I just finished eating and I’m trying in every possible way not to think about what happened yesterday. I promise myself that I will never again put myself in such a situation and I swear that I will never again open up that damn dating app. But first, I need to finish what I started. Tonight, I have a date with Cecilia. Moreover, I still remember all Lucrezia’s messages, which I left unread. I don’t want to be the type of person that, after a not-so-good date, disappears.
No messages from Cecilia. Actually, there’s not much to say, the conversation ended with us making plans on the place and time of our meeting.
So, the time has come for me to open up Lucrezia’s conversation. There’s a couple of unread messages and they’re pretty long ones. I’m curious. She says that she’s sorry for running away like that the other day, sometimes she feels the urge to hurry when she’s embarrassed. Moreover, she knows that she doesn’t seem very friendly in the beginning and she says she knows that she didn’t put me at ease and, while trying to make it better, she accidentally made things worse. She would like to make up for it, she liked spending time with me, even though she knows that she wasn’t able to show me. She seems really mortified and, looking at the time the messages were sent, I notice that she wrote them the night after we met. She also says that, not realizing it, she left without paying. She’s not the type to do such things. She would like to pay me back by offering me a coffee one of these days. Assuming I can forgive her for her nasty remarks, of course. Can I? After all, her apology seems sincere, but I don’t know if I feel like doing it all again. I answer telling her that I’m sorry for not answering her messages for days. I tell her that I may have time for a coffee on Friday, in the afternoon, but I leave some space for future confirmation. I’m not convinced I want to do it. I was fascinated by her in the beginning but, right now, her attitude may be too much for me. But what if she acted that way just because she was nervous? It’s possible, but I don’t know if I want to find out. The conversation ends with a few brief and direct answers: she says she’s free the next afternoon and I promise her I will let her know if I’ll be there as soon as possible.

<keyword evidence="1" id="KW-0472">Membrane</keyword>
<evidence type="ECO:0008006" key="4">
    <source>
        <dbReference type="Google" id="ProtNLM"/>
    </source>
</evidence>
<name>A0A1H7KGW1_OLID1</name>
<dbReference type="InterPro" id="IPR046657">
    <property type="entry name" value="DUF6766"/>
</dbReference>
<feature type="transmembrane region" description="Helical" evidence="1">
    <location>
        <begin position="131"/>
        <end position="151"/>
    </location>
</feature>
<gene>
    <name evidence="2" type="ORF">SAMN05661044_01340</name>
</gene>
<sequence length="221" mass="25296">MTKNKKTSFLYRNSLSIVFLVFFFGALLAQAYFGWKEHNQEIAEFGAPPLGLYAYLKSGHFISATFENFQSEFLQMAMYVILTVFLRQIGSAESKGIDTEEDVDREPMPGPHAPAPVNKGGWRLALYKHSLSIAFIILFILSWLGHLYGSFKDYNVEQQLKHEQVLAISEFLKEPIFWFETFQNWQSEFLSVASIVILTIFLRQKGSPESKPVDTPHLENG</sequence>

The end of this conversation leaves me alone with myself, once more. I feel like, now that I know I can still spend a night out with someone, it’s time to slow things down a little. Tonight, I don’t want to impress anybody, I don’t want to exaggerate. And I surely don’t want to let Cecilia think that I’m a different person from what I really am. Tonight, I want to leave all the pressure of appearing like a better person behind and I only want to tell her about myself.